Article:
It's been a long time since I've done a "Why I..." column. A few months, actually.
For those who don't remember, this column was an opinion piece on sports that I put on my Sports Blog. I've since merged the blog with this one, but the old columns still exist, and my most recent Why I (from February) is here.
I'm not going to lie: I had the Spurs striking the iron and winning in five games. I fully expected the unit of experience, who has mixed so well with the young guns on their team, to continue its run of dominance over the NBA and storm the playoffs.
And they did. For two and a half rounds.
But the Thunder created momentum out of the Oklahoma City crowd and rode it all the way through Game 5, where the team stole a game in San Antonio.
Still, I had the Spurs stealing back Game 6 and the series. And as I left for karate class at halftime, it seemed like they were well on their way.
But the Thunder, as a unit, pulled it off. Seeing the highlights, I saw a unit overtaking the Spurs. It wasn't that the Spurs played badly - they played pretty well, actually. It was that Kevin Durant took over the helm and his whole group of teammates played better.
Russell Westbrook in Game 4, according to the radio commentary I was listening to, was frustrated that his shots weren't falling. And unlike past games where Durant would keep splitting the shot-load and hope Westbrook got hot, he seized control. He took the shots he needed to take and wound up scoring 16 consecutive points to grab hold of the game.
This series symbolizes Durant's final evolution into the unquestioned "Best in the World" status as a player. Moreover, it symbolizes the Thunder's growth into the West's highest class of team.
Since the Jordan Era ended, 13 seasons have been completed. The Western Conference's champions have gone as follows: Spurs, Lakers, Lakers, Lakers, Spurs, Lakers, Spurs, Mavericks, Spurs, Lakers, Lakers, Lakers, Mavericks.
Only three squads have won: Lakers seven times, Spurs four, Mavericks two. In terms of NBA titles, those three combined to win the whole thing 10 of those 13 times (Detroit, Miami and Boston each stole one).
I bring this up because the Thunder beat all three of these teams in succession this postseason. They swept the Mavs, took out the Lake Show in five games, and finished the Spurs in six.
This may well signify the old guard's reign has finally ended. While they may compete for the titles still, it will be with different units. Squads led by Tim Duncan, Kobe Bryant and Dirk Nowitski will need more elite support if they are to compete with Durant and his legion of lottery picks.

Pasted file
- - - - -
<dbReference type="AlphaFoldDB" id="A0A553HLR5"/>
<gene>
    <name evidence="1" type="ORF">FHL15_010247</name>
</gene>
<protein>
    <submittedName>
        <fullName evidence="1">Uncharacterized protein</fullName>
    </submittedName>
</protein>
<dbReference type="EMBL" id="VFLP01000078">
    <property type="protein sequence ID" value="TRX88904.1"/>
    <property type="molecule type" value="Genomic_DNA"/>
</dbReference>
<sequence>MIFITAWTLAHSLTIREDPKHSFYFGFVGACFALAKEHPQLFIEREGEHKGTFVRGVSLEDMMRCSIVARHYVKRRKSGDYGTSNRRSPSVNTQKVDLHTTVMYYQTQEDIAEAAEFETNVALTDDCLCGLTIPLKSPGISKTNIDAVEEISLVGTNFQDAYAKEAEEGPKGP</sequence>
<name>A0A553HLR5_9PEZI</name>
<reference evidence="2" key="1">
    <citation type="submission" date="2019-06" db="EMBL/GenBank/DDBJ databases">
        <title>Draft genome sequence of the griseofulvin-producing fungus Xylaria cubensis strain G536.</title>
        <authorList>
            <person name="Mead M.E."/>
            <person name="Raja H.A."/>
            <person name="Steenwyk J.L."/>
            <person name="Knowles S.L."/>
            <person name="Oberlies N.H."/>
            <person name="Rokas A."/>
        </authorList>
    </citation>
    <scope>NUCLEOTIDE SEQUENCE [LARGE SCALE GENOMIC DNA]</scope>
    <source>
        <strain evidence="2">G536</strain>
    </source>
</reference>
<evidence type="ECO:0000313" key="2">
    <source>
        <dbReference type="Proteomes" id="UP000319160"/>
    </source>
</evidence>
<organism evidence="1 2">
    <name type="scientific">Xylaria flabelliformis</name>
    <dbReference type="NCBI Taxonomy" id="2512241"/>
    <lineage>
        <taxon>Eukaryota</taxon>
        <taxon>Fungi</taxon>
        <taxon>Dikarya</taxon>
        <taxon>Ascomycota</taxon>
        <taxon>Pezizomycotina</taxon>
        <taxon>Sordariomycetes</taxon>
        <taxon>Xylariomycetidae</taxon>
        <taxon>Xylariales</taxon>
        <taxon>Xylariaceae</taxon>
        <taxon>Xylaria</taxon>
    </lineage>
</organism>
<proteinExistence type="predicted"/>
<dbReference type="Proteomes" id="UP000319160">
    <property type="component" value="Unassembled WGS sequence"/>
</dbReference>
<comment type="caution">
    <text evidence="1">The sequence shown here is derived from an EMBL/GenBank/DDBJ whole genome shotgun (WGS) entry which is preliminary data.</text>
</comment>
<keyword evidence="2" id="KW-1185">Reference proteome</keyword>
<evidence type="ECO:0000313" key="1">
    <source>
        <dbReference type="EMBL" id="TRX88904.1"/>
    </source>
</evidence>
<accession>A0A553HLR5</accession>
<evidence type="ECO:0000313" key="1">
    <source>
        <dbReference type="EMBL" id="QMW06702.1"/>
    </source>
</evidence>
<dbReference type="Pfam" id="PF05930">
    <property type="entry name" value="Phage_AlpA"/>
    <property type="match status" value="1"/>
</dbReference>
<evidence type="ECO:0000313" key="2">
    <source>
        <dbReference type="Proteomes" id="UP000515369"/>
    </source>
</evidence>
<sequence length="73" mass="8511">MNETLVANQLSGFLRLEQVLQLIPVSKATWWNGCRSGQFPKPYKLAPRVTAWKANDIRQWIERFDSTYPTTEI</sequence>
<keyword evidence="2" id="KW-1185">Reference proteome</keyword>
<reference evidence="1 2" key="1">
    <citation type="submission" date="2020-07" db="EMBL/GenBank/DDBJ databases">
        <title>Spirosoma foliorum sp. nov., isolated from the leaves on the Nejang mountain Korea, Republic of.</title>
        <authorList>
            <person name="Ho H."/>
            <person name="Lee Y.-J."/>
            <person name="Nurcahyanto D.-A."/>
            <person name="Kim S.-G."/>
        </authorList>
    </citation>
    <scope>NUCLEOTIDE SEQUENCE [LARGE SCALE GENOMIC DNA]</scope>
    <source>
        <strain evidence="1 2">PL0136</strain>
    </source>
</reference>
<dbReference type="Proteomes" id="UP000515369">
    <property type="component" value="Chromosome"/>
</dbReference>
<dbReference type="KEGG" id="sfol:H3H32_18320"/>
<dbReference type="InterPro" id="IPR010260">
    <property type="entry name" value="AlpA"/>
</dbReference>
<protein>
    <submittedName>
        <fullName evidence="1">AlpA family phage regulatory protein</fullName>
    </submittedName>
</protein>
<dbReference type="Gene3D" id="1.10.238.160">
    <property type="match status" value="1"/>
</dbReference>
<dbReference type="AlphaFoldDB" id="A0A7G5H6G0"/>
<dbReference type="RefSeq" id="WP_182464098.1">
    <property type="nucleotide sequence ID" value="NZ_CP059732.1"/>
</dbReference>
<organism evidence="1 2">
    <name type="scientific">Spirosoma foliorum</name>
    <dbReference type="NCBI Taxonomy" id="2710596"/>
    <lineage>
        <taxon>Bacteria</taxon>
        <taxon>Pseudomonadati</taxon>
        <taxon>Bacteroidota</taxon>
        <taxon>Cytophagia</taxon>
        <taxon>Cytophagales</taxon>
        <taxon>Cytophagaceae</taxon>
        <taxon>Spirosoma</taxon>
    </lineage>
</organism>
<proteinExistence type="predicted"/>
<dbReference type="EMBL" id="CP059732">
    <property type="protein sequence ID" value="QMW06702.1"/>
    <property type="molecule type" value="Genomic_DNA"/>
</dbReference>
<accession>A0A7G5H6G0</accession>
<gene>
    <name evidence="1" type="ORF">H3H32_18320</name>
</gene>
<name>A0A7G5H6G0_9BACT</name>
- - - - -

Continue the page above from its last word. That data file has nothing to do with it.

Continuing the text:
Seattle doesn't look like they got the worse end of the Oden/Durant lottery now, do they?
Oh wait, yes they do. Because they don't even have a team.
That's the piece of significance lost to all besides Scott Van Pelt, it would seem. While Oklahoma City has been wonderful to the Thunder, and that crowd was amazing in all three conference finals games, it cannot be denied that the city of Seattle has to be stinging at seeing this squad be successful without them.
It's a shame that the citizens lost a team that they had supported so fiercely because the city refused to make any real improvements to KeyArena. It's a shame that the NBA lost such a legacy franchise.
It was sad for me to see the team move, as Shawn Kemp's No. 40 road jersey was the first jersey of an active NBA player I owned. (My Larry Bird jersey preceded it, but he'd been retired for years.) I can only imagine that the city sees the Thunder's performance in the same light that Cleveland fans must have seen the Ravens' Super Bowl title.
So not only does the Thunder's win represent a changing of the guard in the West, it represents what could have - heck, what probably would have - been for the city of Seattle. Seattle gets no claim to a Finals run built within its city limits while OKC shares all three of Seattle's Finals runs (1978, 1979, 1996).
That has to sting.
Knowing all this, I'd say that if OKC ever tries a "SuperSonic throwback jersey night," all of Seattle should be allowed to draw a mustache on a photo of Thunder owner Clay Bennett, tack a caption on the bottom saying "Real Sonics still live here. NBA CHAMPS FOR REAL!" and hang a gargantuan version of this image from either city hall or the Space Needle.
OK, that may be a little extreme.
But I did want to point out that OKC's win means so many different things depending on where in the country a person resides.
One of my colleagues here in Vegas tweeted yesterday that it's hard to believe Las Vegas was competing for the Sonics with Oklahoma City. I am sure former Mayor Oscar Goodman hasn't forgotten that while watching this run.
In Miami and Boston, the legacy of the Thunder won't mean much right now because of the focus on the Eastern Finals.
It only seems fitting that for OKC to win the title, they will have to face either the squad who has been uncrowned NBA champs for two years in a row, or the only Eastern team to sustain high-level success since the Jordan Era and the Gold Standard for championship-level success in professional basketball.
As I said, OKC has won rounds this year in 4, 5, then 6 games. Also, over four years in OKC, they have missed the playoffs, lost in the first round, lost in the conference semis, then lost in the conference finals.
If natural progression of events is any indicator, the Thunder will either win in seven games or lose outright. But then again, this is a team of 22- and 23-year-olds, so adhering to a natural schedule hasn't really been their thing.